Pearce's shoulder finally broke down from years of heavy use last year. The Cardinals figured out that he had pitched nearly 300 innings from college fall ball in 1998 through instructional league in 1999. Yet he still threw 160 innings in 2000 and 185 in 2001. Perhaps it shouldn't have come as a surprise when Pearce broke down early last season with a torn labrum. He had surgery in May and is expected to be ready for spring training. A true gamer, he tried to pitch for Memphis early last season but clearly was hurt, giving up four home runs in four innings in his first start. When he finally went down in May, it was the first time he had missed a professional start. When healthy, Pearce throws his fastball in the 88- 91 mph range with a slurve and changeup. He doesn't have anything electric but "competes his ass off," in the words of one Cardinals official, and has an advanced approach. He'll open the season at Memphis and if his shoulder is sound he could provide help in St. Louis at some point in 2003. Long term, he projects as a back-end starter or long man.
Haynes was a relative unknown, even in his own organization, before he broke out in Double-A last season. He did so on the strength of one scorching month in particular: Haynes hit .367-9-34 in May, accounting for more than one-third of his production for the year. Haynes has big-time power potential with a stroke that should produce plenty of doubles as well as home runs. He's quite muscular, though he has to work on his flexibility. He's a liability on defense now, though the move from right field to left field helped him last year and he has improved. He still needs to work on his jumps and his overall range. Haynes also has to improve his pitch recognition and learn how to take pitches and handle breaking balls. After his hot start, pitchers fed him a steady diet of breaking stuff when he showed he couldn't handle it. If Haynes' defense improves, he could be a big league regular and have similarities to Dante Bichette, albeit with an average arm. If not, he'd still be a good bat off the bench. He'll try to prove himself at Memphis this year.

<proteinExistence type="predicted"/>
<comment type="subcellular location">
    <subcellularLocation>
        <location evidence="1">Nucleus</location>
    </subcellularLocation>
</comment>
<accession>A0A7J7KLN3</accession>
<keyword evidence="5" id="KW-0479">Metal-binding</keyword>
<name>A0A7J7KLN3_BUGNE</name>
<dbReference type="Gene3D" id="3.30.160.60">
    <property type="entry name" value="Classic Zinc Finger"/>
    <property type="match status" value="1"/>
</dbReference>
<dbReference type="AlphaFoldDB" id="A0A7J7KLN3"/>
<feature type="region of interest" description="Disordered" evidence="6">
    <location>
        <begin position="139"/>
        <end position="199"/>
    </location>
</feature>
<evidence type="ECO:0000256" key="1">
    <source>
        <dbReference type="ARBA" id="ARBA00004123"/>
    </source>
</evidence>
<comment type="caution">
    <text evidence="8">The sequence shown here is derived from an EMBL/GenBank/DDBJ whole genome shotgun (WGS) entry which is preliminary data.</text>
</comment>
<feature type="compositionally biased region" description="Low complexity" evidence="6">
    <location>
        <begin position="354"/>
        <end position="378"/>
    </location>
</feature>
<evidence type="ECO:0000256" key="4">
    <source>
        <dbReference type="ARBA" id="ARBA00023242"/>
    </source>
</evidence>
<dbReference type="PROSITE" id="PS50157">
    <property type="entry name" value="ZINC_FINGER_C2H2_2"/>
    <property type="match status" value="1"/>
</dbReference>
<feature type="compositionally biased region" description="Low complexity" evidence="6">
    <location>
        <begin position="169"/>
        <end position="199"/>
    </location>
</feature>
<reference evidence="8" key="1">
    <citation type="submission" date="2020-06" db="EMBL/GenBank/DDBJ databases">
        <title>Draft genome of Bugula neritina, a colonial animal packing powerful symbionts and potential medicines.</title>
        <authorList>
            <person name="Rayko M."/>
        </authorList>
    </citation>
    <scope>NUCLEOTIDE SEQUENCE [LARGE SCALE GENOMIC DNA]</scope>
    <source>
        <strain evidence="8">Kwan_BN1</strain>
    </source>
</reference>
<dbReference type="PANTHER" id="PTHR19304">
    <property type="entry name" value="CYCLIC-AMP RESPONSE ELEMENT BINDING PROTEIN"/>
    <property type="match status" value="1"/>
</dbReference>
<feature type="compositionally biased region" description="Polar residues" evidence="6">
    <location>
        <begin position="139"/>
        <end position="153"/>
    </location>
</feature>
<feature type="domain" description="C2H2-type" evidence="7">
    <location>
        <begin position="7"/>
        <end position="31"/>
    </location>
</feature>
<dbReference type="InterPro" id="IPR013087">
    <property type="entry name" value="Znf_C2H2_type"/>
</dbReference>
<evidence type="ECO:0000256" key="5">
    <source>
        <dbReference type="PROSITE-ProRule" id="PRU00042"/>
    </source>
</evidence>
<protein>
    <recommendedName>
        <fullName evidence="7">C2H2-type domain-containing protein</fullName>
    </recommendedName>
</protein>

Schumaker transferred to UC Santa Barbara after spending his freshman year at Loyola Marymount, then he missed the 2000 season with a dislocated shoulder that required surgery. Some teams liked him as a pitcher in the 2001 draft, and he hit 92 mph in limited action with the Gauchos. The Cardinals wanted him strictly as an outfielder, though, and have been pleased with the early results. Schumaker has a nice stroke from the left side of the plate and has above-average speed. He should have doubles power with a good approach at the plate and profiles as a No. 1 or 2 hitter. He's an aggressive player and a good defender. He spent some time in center field but most of his time in right last season, though he hasn't shown the power for that position yet. He clearly has the arm for right, and it's no surprise managers rated his outfield arm the best in the Carolina League. Schumaker needs to draw more walks and improve his approach against lefthanders, who held him to a .219 average last season. A player with his speed should also be more successful as a basestealer; he stole 26 bases but was caught 16 times last year. He'll move up to Double-A this season.
Adamczyk was one of the more intriguing arms in the 2001 draft, drawing interest for the first two rounds but ultimately falling to the seventh because of his reported price tag and a commitment to the University of California. The Cardinals signed him late in 2001 for $700,000 and were impressed with him in instructional league. He was less impressive in his professional debut. Adamczyk has a potential power arm, and he touched 95 mph as an amateur. But he was at 88-90 mph last year, and sometimes not even that good. The Cardinals attribute it to growing pains and expect his velocity to return as he improves his mechanics and adds strength to a lanky, 6-foot-6 frame. Adamczyk's slider is a potential plus pitch but needs work, and his changeup is in the rudimentary stages. He doesn't have confidence in his offspeed stuff at this point and overthrows his fastball, which straightens it out and takes away from its usual sink. Adamczyk was also inconsistent as a high school senior, so the Cardinals would like to see a solid year out of him at Peoria.
Hard to believe, but Axelson's 4.09 ERA was a career best and was even better than the ERAs he posted in three seasons at Michigan State. He opened the 2002 season in the Potomac rotation but got sent to the bullpen at midseason before working his way back into a starting role. He finished strong, going 4-2, 3.12 in August, and ended up as Potomac's player of the year for his performance on and off the field. He worked as an instructor at community baseball clinics throughout the local area last season. On the field, the Cardinals say the proverbial light finally came on for Axelson. Pitching coordinator Mark Riggins made a small mechanical adjustment, taking Axelson back to an over-the-top delivery after he had slipped to a three-quarters arm slot. Axelson also started to compete harder and got his confidence back, after he was promoted too quickly in 2001 and regressed. Axelson doesn't throw anything electric, with a fastball at 89-91 mph, a hard slider and a changeup that he's just starting to make good use of. When he has his mechanics and command in hand, though, he gets hitters out. Axelson can take a big step forward in the organization's plans with a good season in Double-A.